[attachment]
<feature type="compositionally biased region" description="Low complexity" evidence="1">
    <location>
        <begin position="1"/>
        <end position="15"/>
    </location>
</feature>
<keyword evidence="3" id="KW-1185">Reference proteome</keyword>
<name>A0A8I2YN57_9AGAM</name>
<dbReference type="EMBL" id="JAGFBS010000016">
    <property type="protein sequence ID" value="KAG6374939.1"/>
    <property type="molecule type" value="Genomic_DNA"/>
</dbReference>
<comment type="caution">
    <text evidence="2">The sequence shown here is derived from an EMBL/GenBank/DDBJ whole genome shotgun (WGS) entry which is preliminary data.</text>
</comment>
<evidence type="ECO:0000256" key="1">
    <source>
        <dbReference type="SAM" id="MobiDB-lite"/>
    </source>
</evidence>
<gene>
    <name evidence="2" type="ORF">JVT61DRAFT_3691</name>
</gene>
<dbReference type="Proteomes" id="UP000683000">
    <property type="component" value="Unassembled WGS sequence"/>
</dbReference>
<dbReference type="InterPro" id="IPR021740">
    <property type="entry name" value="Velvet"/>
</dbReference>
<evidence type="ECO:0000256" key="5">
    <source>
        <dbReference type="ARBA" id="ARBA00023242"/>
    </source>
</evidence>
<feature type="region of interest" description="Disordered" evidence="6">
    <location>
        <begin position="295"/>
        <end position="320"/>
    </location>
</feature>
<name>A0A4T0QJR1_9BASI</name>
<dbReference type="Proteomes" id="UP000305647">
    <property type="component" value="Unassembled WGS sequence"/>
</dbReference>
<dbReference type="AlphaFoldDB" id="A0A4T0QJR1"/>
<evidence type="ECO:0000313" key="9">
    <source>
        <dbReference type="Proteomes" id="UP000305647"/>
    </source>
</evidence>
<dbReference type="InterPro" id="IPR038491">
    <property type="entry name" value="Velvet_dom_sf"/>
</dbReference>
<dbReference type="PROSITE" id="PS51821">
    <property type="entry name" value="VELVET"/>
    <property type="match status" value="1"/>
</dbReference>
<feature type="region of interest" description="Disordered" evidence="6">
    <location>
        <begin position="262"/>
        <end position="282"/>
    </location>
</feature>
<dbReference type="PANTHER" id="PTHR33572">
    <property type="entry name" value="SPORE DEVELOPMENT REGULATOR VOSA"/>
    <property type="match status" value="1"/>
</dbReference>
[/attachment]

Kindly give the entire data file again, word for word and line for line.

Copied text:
<feature type="compositionally biased region" description="Low complexity" evidence="1">
    <location>
        <begin position="1"/>
        <end position="15"/>
    </location>
</feature>
<keyword evidence="3" id="KW-1185">Reference proteome</keyword>
<name>A0A8I2YN57_9AGAM</name>
<dbReference type="EMBL" id="JAGFBS010000016">
    <property type="protein sequence ID" value="KAG6374939.1"/>
    <property type="molecule type" value="Genomic_DNA"/>
</dbReference>
<comment type="caution">
    <text evidence="2">The sequence shown here is derived from an EMBL/GenBank/DDBJ whole genome shotgun (WGS) entry which is preliminary data.</text>
</comment>
<evidence type="ECO:0000256" key="1">
    <source>
        <dbReference type="SAM" id="MobiDB-lite"/>
    </source>
</evidence>
<gene>
    <name evidence="2" type="ORF">JVT61DRAFT_3691</name>
</gene>
<dbReference type="Proteomes" id="UP000683000">
    <property type="component" value="Unassembled WGS sequence"/>
</dbReference>
<dbReference type="InterPro" id="IPR021740">
    <property type="entry name" value="Velvet"/>
</dbReference>
<evidence type="ECO:0000256" key="5">
    <source>
        <dbReference type="ARBA" id="ARBA00023242"/>
    </source>
</evidence>
<feature type="region of interest" description="Disordered" evidence="6">
    <location>
        <begin position="295"/>
        <end position="320"/>
    </location>
</feature>
<name>A0A4T0QJR1_9BASI</name>
<dbReference type="Proteomes" id="UP000305647">
    <property type="component" value="Unassembled WGS sequence"/>
</dbReference>
<dbReference type="AlphaFoldDB" id="A0A4T0QJR1"/>
<evidence type="ECO:0000313" key="9">
    <source>
        <dbReference type="Proteomes" id="UP000305647"/>
    </source>
</evidence>
<dbReference type="InterPro" id="IPR038491">
    <property type="entry name" value="Velvet_dom_sf"/>
</dbReference>
<dbReference type="PROSITE" id="PS51821">
    <property type="entry name" value="VELVET"/>
    <property type="match status" value="1"/>
</dbReference>
<feature type="region of interest" description="Disordered" evidence="6">
    <location>
        <begin position="262"/>
        <end position="282"/>
    </location>
</feature>
<dbReference type="PANTHER" id="PTHR33572">
    <property type="entry name" value="SPORE DEVELOPMENT REGULATOR VOSA"/>
    <property type="match status" value="1"/>
</dbReference>